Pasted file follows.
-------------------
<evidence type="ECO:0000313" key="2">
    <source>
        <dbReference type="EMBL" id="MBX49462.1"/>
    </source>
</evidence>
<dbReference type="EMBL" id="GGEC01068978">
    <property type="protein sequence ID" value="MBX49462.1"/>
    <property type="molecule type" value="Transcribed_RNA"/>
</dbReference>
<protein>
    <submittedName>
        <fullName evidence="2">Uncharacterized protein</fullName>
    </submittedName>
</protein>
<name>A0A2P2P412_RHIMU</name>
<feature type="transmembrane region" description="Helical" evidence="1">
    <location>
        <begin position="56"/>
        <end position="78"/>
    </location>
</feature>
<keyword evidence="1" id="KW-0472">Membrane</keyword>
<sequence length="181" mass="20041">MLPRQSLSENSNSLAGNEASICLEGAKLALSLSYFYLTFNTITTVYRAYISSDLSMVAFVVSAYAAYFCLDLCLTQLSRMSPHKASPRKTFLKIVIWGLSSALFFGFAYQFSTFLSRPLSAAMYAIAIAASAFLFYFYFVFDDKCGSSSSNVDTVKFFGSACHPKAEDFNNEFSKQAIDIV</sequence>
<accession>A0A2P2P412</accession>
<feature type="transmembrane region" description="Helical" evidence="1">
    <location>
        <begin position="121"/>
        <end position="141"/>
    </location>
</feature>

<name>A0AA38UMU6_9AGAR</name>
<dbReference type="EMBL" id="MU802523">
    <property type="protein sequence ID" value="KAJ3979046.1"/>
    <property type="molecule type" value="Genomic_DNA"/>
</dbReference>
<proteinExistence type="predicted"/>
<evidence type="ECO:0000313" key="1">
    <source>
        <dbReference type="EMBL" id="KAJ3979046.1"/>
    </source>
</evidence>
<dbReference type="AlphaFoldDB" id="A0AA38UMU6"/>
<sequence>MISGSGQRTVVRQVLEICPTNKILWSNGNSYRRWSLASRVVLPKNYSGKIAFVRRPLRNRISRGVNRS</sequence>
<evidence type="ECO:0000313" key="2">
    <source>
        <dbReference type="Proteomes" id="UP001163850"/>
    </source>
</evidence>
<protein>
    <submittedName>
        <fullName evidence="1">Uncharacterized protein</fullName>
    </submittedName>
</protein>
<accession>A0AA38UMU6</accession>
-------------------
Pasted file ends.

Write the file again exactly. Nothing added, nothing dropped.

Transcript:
<evidence type="ECO:0000313" key="2">
    <source>
        <dbReference type="EMBL" id="MBX49462.1"/>
    </source>
</evidence>
<dbReference type="EMBL" id="GGEC01068978">
    <property type="protein sequence ID" value="MBX49462.1"/>
    <property type="molecule type" value="Transcribed_RNA"/>
</dbReference>
<protein>
    <submittedName>
        <fullName evidence="2">Uncharacterized protein</fullName>
    </submittedName>
</protein>
<name>A0A2P2P412_RHIMU</name>
<feature type="transmembrane region" description="Helical" evidence="1">
    <location>
        <begin position="56"/>
        <end position="78"/>
    </location>
</feature>
<keyword evidence="1" id="KW-0472">Membrane</keyword>
<sequence length="181" mass="20041">MLPRQSLSENSNSLAGNEASICLEGAKLALSLSYFYLTFNTITTVYRAYISSDLSMVAFVVSAYAAYFCLDLCLTQLSRMSPHKASPRKTFLKIVIWGLSSALFFGFAYQFSTFLSRPLSAAMYAIAIAASAFLFYFYFVFDDKCGSSSSNVDTVKFFGSACHPKAEDFNNEFSKQAIDIV</sequence>
<accession>A0A2P2P412</accession>
<feature type="transmembrane region" description="Helical" evidence="1">
    <location>
        <begin position="121"/>
        <end position="141"/>
    </location>
</feature>

<name>A0AA38UMU6_9AGAR</name>
<dbReference type="EMBL" id="MU802523">
    <property type="protein sequence ID" value="KAJ3979046.1"/>
    <property type="molecule type" value="Genomic_DNA"/>
</dbReference>
<proteinExistence type="predicted"/>
<evidence type="ECO:0000313" key="1">
    <source>
        <dbReference type="EMBL" id="KAJ3979046.1"/>
    </source>
</evidence>
<dbReference type="AlphaFoldDB" id="A0AA38UMU6"/>
<sequence>MISGSGQRTVVRQVLEICPTNKILWSNGNSYRRWSLASRVVLPKNYSGKIAFVRRPLRNRISRGVNRS</sequence>
<evidence type="ECO:0000313" key="2">
    <source>
        <dbReference type="Proteomes" id="UP001163850"/>
    </source>
</evidence>
<protein>
    <submittedName>
        <fullName evidence="1">Uncharacterized protein</fullName>
    </submittedName>
</protein>
<accession>A0AA38UMU6</accession>